Hi, my name is Quincy Godwin from Ahoskie, North Carolina. Being 18, I can confidently say that I’m one of the youngest, if not the youngest person in the competition. But don’t let my age fool you into thinking that my impact is not both substantial and meaningful.
Just after high school I was selected by the University of North Carolina at Chapel Hill by the Global Gap Year Fellowship to travel the world. I chose to spend my time abroad, completing a sustainable development project in rural India with a couple of guys I met on the Internet.
Through some serious web-crawling and persistence I came into contact with a two entrepreneurs in Andhra Pradesh working on an early-stage start-up social enterprise. They invited me to become part of the team.
What we do is extend biogas technology and distribute units to rural dairy farmers. These units stop the farmers and their families from burning solid wastes, like wood and crop wastes, to cook their food. And it allows them to turn their cow manure (of which they have an abundant amount) into clean carbon-free biogas.
Why, you ask?
Because we’re terrified of climate change, and want to do everything in our power to stop it in its tracks.
Riding through rural India, you may see half a dozen black smoke stacks littering the horizon at any time. Here is where a lot of the world’s atmospheric pollution comes from: here in the Asian countryside where over 166 million households that have no other way still burn wood and crop residue for the purpose of cooking their meals. This is where the revolution must take place. This is where the change will happen.
We’re on a long-term mission to provide clean cooking solutions to these millions. Our goal here is to use the USD 5,000 granted by this competition to deliver at least ten new Biogas units to villages near our headquarters in Tirupati. These units would eliminate a huge source of deforestation, greenhouse gas emissions that contributes to climate change, and save entire communities.
We’ve already installed a couple of units nearby. With these we’ve established a pay-it-forward system that allows us to provide units for the farmers at no up-front cost, and have a single unit pay for the next farmer’s unit.
Here’s how that works:
The grant from the competition goes towards buying a Biogas unit for a local dairy farmer at no cost to him. The unit produces enough cooking gas for three to four hours of cooking a day, plenty for an average household. The unit also produces ten kilograms of biofertilizer a day, which we sell to nearby farmers. Over time the dairy farmer will pay off the unit in small increments, while the funds collected from the fertilizer go to buy the next dairy farmer his own Biogas unit—creating a chain reaction of sustainable development.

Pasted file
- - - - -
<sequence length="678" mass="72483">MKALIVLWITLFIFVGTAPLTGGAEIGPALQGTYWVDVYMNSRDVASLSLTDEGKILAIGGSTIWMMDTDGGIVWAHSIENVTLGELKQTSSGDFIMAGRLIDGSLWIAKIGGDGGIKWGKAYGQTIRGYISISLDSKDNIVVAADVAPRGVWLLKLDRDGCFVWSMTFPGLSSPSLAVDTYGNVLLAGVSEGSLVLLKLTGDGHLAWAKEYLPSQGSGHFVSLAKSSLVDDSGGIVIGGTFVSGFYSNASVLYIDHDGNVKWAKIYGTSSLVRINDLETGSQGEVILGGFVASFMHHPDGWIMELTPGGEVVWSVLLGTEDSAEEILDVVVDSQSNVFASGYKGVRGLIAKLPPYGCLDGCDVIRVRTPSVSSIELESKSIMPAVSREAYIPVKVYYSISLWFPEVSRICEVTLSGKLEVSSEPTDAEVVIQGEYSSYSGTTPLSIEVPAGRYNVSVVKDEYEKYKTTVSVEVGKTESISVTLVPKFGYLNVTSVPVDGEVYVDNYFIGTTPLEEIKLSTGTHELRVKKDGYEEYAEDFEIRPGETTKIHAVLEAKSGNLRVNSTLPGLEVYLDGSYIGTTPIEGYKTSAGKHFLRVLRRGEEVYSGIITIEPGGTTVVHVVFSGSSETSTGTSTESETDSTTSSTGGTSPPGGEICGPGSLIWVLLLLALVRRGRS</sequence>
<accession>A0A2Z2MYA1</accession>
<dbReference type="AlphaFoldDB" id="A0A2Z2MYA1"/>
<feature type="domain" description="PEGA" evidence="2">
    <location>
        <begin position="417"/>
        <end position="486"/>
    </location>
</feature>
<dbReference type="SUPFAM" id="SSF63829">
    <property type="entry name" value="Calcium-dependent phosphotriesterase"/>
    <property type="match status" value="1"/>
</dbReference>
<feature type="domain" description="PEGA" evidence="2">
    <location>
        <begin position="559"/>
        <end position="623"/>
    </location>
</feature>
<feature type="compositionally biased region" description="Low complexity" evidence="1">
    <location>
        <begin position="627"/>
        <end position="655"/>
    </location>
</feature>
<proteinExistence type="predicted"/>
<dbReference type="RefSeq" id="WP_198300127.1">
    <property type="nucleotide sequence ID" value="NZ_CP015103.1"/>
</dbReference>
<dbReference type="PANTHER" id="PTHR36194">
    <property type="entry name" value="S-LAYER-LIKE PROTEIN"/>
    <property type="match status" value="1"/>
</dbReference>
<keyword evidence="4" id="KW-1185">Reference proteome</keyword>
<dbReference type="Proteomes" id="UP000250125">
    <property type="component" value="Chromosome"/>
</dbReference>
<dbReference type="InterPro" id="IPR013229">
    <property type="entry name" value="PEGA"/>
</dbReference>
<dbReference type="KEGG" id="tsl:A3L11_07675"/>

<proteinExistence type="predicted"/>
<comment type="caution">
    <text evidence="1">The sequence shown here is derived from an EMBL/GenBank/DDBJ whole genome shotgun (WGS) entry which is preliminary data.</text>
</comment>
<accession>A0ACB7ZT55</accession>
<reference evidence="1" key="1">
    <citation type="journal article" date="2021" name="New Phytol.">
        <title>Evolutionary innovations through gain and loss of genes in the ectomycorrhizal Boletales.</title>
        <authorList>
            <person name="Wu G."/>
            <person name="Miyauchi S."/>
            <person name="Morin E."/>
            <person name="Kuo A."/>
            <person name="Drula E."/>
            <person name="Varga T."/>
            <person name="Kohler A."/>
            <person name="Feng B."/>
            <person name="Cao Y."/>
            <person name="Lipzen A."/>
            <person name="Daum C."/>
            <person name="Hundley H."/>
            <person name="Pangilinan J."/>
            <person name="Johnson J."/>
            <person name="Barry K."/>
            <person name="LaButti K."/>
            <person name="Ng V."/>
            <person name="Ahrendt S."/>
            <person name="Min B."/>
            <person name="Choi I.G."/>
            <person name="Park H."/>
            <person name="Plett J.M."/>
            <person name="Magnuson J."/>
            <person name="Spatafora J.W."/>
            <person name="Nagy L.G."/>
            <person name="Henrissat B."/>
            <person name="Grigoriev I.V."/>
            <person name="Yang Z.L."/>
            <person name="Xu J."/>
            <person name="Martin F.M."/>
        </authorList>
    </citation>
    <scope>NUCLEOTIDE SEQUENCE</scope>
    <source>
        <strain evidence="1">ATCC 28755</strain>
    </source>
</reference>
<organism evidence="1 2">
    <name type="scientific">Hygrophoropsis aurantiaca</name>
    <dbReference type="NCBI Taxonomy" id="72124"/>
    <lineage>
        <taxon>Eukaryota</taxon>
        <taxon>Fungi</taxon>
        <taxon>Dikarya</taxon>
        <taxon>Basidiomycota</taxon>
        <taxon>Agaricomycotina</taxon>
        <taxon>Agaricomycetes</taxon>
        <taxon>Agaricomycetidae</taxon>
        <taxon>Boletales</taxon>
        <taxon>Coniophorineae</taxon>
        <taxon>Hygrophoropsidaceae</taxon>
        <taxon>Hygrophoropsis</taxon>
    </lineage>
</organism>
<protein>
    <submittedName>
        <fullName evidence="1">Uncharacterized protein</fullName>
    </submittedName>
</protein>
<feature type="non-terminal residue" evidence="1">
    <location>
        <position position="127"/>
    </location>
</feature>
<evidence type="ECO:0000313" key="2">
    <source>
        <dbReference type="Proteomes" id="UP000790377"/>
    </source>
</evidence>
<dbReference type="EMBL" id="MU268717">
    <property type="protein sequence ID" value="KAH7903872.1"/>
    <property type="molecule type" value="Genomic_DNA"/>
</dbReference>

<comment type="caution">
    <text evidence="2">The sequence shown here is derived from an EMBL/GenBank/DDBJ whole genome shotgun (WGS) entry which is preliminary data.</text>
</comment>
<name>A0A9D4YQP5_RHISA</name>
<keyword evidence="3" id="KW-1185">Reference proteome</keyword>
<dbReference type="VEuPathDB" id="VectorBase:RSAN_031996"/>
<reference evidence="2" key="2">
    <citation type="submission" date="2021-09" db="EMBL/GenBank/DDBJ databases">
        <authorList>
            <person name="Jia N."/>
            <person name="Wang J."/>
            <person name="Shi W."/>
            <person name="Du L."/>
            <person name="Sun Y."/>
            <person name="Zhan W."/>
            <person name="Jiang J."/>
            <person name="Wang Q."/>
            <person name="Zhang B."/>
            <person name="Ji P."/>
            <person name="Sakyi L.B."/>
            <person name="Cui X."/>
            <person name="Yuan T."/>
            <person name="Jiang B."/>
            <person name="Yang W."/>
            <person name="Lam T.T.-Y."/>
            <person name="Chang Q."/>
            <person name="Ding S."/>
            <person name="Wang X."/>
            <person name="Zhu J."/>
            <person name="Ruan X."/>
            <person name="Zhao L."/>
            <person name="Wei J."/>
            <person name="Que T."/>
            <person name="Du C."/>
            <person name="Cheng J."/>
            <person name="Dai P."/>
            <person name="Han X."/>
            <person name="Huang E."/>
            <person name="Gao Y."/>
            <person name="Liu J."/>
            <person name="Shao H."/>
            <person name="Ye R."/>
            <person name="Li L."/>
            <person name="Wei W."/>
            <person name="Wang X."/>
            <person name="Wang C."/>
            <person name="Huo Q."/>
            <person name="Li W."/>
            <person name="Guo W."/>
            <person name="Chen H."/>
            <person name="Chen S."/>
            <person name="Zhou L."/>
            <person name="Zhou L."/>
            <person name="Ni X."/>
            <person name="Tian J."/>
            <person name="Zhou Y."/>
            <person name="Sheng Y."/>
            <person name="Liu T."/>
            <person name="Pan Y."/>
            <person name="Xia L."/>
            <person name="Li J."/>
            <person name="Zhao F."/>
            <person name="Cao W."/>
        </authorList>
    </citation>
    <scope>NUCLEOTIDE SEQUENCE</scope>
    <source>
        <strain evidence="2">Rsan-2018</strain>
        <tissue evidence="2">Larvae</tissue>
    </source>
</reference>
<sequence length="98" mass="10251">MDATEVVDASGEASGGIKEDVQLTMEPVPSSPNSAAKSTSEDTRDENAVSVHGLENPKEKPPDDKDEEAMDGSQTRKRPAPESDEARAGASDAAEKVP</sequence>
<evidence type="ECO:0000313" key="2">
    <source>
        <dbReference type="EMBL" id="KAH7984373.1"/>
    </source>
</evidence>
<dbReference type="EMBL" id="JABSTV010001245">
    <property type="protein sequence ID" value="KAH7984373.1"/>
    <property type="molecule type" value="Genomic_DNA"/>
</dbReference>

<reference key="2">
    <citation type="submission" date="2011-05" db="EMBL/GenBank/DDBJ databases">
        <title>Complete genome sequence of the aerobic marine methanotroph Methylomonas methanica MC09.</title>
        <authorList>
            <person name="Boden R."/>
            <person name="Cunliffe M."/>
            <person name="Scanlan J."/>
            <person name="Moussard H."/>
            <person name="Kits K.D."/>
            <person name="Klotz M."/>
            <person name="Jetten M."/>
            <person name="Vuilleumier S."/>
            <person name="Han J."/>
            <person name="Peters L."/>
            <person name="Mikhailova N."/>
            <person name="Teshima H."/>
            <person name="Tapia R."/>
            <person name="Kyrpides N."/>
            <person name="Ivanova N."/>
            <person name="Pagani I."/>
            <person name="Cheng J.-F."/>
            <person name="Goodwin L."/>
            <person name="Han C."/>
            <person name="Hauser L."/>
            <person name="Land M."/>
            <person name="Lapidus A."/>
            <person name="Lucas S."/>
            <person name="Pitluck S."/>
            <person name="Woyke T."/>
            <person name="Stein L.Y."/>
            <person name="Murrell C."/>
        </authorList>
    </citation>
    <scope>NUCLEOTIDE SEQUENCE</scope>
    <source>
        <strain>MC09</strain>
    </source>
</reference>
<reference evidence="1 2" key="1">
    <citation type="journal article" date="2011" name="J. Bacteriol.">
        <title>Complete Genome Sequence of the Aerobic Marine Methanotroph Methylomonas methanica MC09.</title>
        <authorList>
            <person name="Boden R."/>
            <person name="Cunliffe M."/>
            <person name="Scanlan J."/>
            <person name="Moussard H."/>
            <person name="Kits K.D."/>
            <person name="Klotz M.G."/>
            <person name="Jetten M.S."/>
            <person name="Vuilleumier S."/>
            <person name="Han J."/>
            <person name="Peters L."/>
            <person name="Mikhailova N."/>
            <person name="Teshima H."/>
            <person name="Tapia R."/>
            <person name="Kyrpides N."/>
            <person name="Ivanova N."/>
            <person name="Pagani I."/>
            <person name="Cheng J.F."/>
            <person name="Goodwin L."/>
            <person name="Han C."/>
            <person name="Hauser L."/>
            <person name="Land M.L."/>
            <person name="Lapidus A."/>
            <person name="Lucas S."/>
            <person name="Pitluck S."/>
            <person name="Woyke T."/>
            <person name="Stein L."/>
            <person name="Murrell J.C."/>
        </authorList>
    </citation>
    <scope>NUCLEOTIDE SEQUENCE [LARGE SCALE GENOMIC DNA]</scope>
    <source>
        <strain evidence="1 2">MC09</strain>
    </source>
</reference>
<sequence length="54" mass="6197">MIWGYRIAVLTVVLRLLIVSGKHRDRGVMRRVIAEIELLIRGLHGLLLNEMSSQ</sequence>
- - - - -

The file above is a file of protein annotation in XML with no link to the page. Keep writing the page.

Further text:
Multiply this example by ten. And then next year by ten more. That’s what the money can do.
USD 500 buys a unit for a household, which buys a unit for another household. These units go on to buy more units for more families. USD 5,000 in our hands would have impact beyond measurability.
|Purchase Biogas unit materials – USD 2,300–April 1–7, 2016|
|Installation and service – USD 1,000 – April 7–June 30|
|Slurry processing to fertilizer – USD 1,000 – July through March (Throughout project)|
|Data collection for impact measurement – USD 200 – July through March (Throughout project)|
|Maintenance for units – USD 500 – July through March – (Throughout Project)|
Three billion people around the planet cook their meals over an open flame or on a crude stove every day by burning wood, crop waste, and animal dung. That’s nearly half the population of the world, Over 166 million in India alone. These ways of cooking harm the environment as well as the people forced to use them. Deforestation, CO2 and methane emissions are caused by the use of firewood and animal waste—destroying the atmosphere and creating respiratory problems in the users.
This issue has been around as long as cooking has. Then in the 1960s, Biogas came along as potential salvation—it failed.
Back in the 1960s millions of Biogas units were installed in India, but quickly lost favor with the local people because the units did not function properly. They were complicated, broken easily, and were not maintained by the installers.
So what can we do?
SustainEarth uses innovative Biogas technology to provide affordable, clean cooking gas to rural communities.
By rebranding the now-notorious Biogas product as Gau Gas and implementing new materials, new processes, and new technology SustainEarth will solve the problems faced by the last generation of Biogas users and perhaps change some minds about the usefulness of Biogas.
Does Biogas actually work?
Biogas is great. It’s an old idea that had great potential: turn a plentiful organic waste, in this case cow dung, into clean, convenient, reliable, and affordable cooking gas; eliminating a source of atmosphere pollution and deforestation in the process. Through recent developments we’ve managed to harness and take advantage of this potential, while improving upon the less-than-satisfactory aspects that turned many people away from it.
The units are easier to install, more reliable, easier to maintain. Advancements in technology now allow us to track the yield of units from our headquarters. We’ve established an efficient support system to ensure that all of our units are functioning at their best. If not, we fix them!
Biogas is asking for a second chance, and we see the worth in giving it one.
Blogpost and picture submitted by Quincy Godwin (USA): freshquince6[at]gmail.com
The content, structure and grammar are at the discretion of the author only.
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